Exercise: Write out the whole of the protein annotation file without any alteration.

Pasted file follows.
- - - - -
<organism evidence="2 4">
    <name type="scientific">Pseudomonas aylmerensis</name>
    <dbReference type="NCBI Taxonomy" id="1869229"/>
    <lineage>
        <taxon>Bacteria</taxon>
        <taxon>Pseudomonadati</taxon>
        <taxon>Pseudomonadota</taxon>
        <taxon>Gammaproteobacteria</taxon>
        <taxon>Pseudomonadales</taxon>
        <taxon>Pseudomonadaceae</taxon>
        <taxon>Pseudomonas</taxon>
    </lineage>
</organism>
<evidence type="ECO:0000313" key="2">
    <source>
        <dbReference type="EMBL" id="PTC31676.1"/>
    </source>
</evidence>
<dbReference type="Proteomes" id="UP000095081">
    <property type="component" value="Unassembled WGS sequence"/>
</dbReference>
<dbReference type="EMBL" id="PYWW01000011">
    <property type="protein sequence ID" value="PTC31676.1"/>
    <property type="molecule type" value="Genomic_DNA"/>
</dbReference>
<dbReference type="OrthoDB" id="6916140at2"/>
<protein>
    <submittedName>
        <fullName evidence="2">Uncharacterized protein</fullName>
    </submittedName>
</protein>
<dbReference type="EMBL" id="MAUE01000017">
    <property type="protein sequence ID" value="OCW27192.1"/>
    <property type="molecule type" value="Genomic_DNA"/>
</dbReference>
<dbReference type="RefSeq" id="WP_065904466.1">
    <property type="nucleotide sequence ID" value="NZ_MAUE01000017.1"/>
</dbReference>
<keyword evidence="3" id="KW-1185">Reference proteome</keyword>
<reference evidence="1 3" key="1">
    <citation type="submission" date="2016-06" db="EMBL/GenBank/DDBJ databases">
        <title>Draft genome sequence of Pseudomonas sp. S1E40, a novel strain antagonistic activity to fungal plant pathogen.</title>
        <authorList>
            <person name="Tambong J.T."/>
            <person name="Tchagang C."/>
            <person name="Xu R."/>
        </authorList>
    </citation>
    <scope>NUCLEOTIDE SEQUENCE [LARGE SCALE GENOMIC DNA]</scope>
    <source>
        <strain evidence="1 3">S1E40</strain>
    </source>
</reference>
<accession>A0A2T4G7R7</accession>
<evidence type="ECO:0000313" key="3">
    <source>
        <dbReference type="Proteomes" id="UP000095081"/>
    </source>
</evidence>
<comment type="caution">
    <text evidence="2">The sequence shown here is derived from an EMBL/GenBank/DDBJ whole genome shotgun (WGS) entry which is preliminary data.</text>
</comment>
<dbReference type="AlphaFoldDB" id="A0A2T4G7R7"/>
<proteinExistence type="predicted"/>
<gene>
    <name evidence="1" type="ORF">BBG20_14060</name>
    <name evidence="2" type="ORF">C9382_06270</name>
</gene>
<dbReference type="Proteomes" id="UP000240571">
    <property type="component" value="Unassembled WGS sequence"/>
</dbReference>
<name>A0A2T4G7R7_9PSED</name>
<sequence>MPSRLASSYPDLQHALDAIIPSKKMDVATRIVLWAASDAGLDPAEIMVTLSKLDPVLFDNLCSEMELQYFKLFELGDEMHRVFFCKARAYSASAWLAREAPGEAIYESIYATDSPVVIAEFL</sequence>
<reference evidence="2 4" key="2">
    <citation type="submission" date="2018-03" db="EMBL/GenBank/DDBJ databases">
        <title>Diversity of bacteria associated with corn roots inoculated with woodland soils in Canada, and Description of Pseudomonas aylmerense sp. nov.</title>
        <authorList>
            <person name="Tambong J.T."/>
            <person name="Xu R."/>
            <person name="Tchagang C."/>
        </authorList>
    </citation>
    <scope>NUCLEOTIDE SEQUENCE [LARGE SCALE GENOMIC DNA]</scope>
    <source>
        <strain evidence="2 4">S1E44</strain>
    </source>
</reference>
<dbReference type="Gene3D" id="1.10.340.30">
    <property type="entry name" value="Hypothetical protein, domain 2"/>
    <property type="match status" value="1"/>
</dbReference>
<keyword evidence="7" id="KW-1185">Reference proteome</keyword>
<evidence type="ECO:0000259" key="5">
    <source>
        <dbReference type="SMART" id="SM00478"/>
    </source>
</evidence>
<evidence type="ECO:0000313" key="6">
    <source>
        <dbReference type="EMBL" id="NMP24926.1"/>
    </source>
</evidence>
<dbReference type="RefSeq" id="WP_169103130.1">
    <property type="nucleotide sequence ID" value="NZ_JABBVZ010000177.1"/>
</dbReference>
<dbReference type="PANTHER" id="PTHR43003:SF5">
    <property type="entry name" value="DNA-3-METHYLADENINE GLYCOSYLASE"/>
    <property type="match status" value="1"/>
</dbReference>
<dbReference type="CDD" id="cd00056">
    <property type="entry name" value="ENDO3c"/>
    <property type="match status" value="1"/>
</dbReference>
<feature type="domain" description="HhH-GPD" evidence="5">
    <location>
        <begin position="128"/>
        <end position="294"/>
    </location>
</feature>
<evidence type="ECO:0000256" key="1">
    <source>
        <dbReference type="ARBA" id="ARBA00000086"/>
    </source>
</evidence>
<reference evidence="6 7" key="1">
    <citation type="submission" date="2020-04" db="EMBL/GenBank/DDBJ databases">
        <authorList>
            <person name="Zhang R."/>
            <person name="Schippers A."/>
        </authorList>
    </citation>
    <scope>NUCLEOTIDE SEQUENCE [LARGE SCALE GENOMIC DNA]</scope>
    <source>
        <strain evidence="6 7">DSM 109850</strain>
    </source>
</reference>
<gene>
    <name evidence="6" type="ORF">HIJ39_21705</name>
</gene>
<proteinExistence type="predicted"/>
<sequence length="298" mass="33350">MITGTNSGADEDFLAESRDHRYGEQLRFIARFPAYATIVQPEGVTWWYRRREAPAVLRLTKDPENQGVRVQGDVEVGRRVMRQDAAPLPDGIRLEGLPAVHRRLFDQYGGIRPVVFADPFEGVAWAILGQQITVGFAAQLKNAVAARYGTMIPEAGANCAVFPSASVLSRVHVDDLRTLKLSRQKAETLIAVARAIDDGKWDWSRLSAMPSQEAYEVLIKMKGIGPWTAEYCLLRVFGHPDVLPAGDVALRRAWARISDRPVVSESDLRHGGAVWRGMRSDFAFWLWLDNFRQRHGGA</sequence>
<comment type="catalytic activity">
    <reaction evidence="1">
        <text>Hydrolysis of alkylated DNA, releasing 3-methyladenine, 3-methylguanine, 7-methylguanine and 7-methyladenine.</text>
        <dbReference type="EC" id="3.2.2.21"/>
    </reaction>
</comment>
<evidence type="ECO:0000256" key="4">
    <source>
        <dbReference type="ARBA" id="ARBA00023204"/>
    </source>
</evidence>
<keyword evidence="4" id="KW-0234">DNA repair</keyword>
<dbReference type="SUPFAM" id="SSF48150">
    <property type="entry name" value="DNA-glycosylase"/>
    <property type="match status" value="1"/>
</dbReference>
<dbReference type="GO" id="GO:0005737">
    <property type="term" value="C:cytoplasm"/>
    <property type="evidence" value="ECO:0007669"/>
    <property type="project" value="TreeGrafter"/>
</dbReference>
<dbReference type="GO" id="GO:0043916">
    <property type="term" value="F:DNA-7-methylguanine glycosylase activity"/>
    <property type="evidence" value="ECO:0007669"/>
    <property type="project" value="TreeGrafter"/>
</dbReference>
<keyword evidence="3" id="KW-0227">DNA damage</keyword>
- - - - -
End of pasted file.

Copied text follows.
<organism evidence="2 4">
    <name type="scientific">Pseudomonas aylmerensis</name>
    <dbReference type="NCBI Taxonomy" id="1869229"/>
    <lineage>
        <taxon>Bacteria</taxon>
        <taxon>Pseudomonadati</taxon>
        <taxon>Pseudomonadota</taxon>
        <taxon>Gammaproteobacteria</taxon>
        <taxon>Pseudomonadales</taxon>
        <taxon>Pseudomonadaceae</taxon>
        <taxon>Pseudomonas</taxon>
    </lineage>
</organism>
<evidence type="ECO:0000313" key="2">
    <source>
        <dbReference type="EMBL" id="PTC31676.1"/>
    </source>
</evidence>
<dbReference type="Proteomes" id="UP000095081">
    <property type="component" value="Unassembled WGS sequence"/>
</dbReference>
<dbReference type="EMBL" id="PYWW01000011">
    <property type="protein sequence ID" value="PTC31676.1"/>
    <property type="molecule type" value="Genomic_DNA"/>
</dbReference>
<dbReference type="OrthoDB" id="6916140at2"/>
<protein>
    <submittedName>
        <fullName evidence="2">Uncharacterized protein</fullName>
    </submittedName>
</protein>
<dbReference type="EMBL" id="MAUE01000017">
    <property type="protein sequence ID" value="OCW27192.1"/>
    <property type="molecule type" value="Genomic_DNA"/>
</dbReference>
<dbReference type="RefSeq" id="WP_065904466.1">
    <property type="nucleotide sequence ID" value="NZ_MAUE01000017.1"/>
</dbReference>
<keyword evidence="3" id="KW-1185">Reference proteome</keyword>
<reference evidence="1 3" key="1">
    <citation type="submission" date="2016-06" db="EMBL/GenBank/DDBJ databases">
        <title>Draft genome sequence of Pseudomonas sp. S1E40, a novel strain antagonistic activity to fungal plant pathogen.</title>
        <authorList>
            <person name="Tambong J.T."/>
            <person name="Tchagang C."/>
            <person name="Xu R."/>
        </authorList>
    </citation>
    <scope>NUCLEOTIDE SEQUENCE [LARGE SCALE GENOMIC DNA]</scope>
    <source>
        <strain evidence="1 3">S1E40</strain>
    </source>
</reference>
<accession>A0A2T4G7R7</accession>
<evidence type="ECO:0000313" key="3">
    <source>
        <dbReference type="Proteomes" id="UP000095081"/>
    </source>
</evidence>
<comment type="caution">
    <text evidence="2">The sequence shown here is derived from an EMBL/GenBank/DDBJ whole genome shotgun (WGS) entry which is preliminary data.</text>
</comment>
<dbReference type="AlphaFoldDB" id="A0A2T4G7R7"/>
<proteinExistence type="predicted"/>
<gene>
    <name evidence="1" type="ORF">BBG20_14060</name>
    <name evidence="2" type="ORF">C9382_06270</name>
</gene>
<dbReference type="Proteomes" id="UP000240571">
    <property type="component" value="Unassembled WGS sequence"/>
</dbReference>
<name>A0A2T4G7R7_9PSED</name>
<sequence>MPSRLASSYPDLQHALDAIIPSKKMDVATRIVLWAASDAGLDPAEIMVTLSKLDPVLFDNLCSEMELQYFKLFELGDEMHRVFFCKARAYSASAWLAREAPGEAIYESIYATDSPVVIAEFL</sequence>
<reference evidence="2 4" key="2">
    <citation type="submission" date="2018-03" db="EMBL/GenBank/DDBJ databases">
        <title>Diversity of bacteria associated with corn roots inoculated with woodland soils in Canada, and Description of Pseudomonas aylmerense sp. nov.</title>
        <authorList>
            <person name="Tambong J.T."/>
            <person name="Xu R."/>
            <person name="Tchagang C."/>
        </authorList>
    </citation>
    <scope>NUCLEOTIDE SEQUENCE [LARGE SCALE GENOMIC DNA]</scope>
    <source>
        <strain evidence="2 4">S1E44</strain>
    </source>
</reference>
<dbReference type="Gene3D" id="1.10.340.30">
    <property type="entry name" value="Hypothetical protein, domain 2"/>
    <property type="match status" value="1"/>
</dbReference>
<keyword evidence="7" id="KW-1185">Reference proteome</keyword>
<evidence type="ECO:0000259" key="5">
    <source>
        <dbReference type="SMART" id="SM00478"/>
    </source>
</evidence>
<evidence type="ECO:0000313" key="6">
    <source>
        <dbReference type="EMBL" id="NMP24926.1"/>
    </source>
</evidence>
<dbReference type="RefSeq" id="WP_169103130.1">
    <property type="nucleotide sequence ID" value="NZ_JABBVZ010000177.1"/>
</dbReference>
<dbReference type="PANTHER" id="PTHR43003:SF5">
    <property type="entry name" value="DNA-3-METHYLADENINE GLYCOSYLASE"/>
    <property type="match status" value="1"/>
</dbReference>
<dbReference type="CDD" id="cd00056">
    <property type="entry name" value="ENDO3c"/>
    <property type="match status" value="1"/>
</dbReference>
<feature type="domain" description="HhH-GPD" evidence="5">
    <location>
        <begin position="128"/>
        <end position="294"/>
    </location>
</feature>
<evidence type="ECO:0000256" key="1">
    <source>
        <dbReference type="ARBA" id="ARBA00000086"/>
    </source>
</evidence>
<reference evidence="6 7" key="1">
    <citation type="submission" date="2020-04" db="EMBL/GenBank/DDBJ databases">
        <authorList>
            <person name="Zhang R."/>
            <person name="Schippers A."/>
        </authorList>
    </citation>
    <scope>NUCLEOTIDE SEQUENCE [LARGE SCALE GENOMIC DNA]</scope>
    <source>
        <strain evidence="6 7">DSM 109850</strain>
    </source>
</reference>
<gene>
    <name evidence="6" type="ORF">HIJ39_21705</name>
</gene>
<proteinExistence type="predicted"/>
<sequence length="298" mass="33350">MITGTNSGADEDFLAESRDHRYGEQLRFIARFPAYATIVQPEGVTWWYRRREAPAVLRLTKDPENQGVRVQGDVEVGRRVMRQDAAPLPDGIRLEGLPAVHRRLFDQYGGIRPVVFADPFEGVAWAILGQQITVGFAAQLKNAVAARYGTMIPEAGANCAVFPSASVLSRVHVDDLRTLKLSRQKAETLIAVARAIDDGKWDWSRLSAMPSQEAYEVLIKMKGIGPWTAEYCLLRVFGHPDVLPAGDVALRRAWARISDRPVVSESDLRHGGAVWRGMRSDFAFWLWLDNFRQRHGGA</sequence>
<comment type="catalytic activity">
    <reaction evidence="1">
        <text>Hydrolysis of alkylated DNA, releasing 3-methyladenine, 3-methylguanine, 7-methylguanine and 7-methyladenine.</text>
        <dbReference type="EC" id="3.2.2.21"/>
    </reaction>
</comment>
<evidence type="ECO:0000256" key="4">
    <source>
        <dbReference type="ARBA" id="ARBA00023204"/>
    </source>
</evidence>
<keyword evidence="4" id="KW-0234">DNA repair</keyword>
<dbReference type="SUPFAM" id="SSF48150">
    <property type="entry name" value="DNA-glycosylase"/>
    <property type="match status" value="1"/>
</dbReference>
<dbReference type="GO" id="GO:0005737">
    <property type="term" value="C:cytoplasm"/>
    <property type="evidence" value="ECO:0007669"/>
    <property type="project" value="TreeGrafter"/>
</dbReference>
<dbReference type="GO" id="GO:0043916">
    <property type="term" value="F:DNA-7-methylguanine glycosylase activity"/>
    <property type="evidence" value="ECO:0007669"/>
    <property type="project" value="TreeGrafter"/>
</dbReference>
<keyword evidence="3" id="KW-0227">DNA damage</keyword>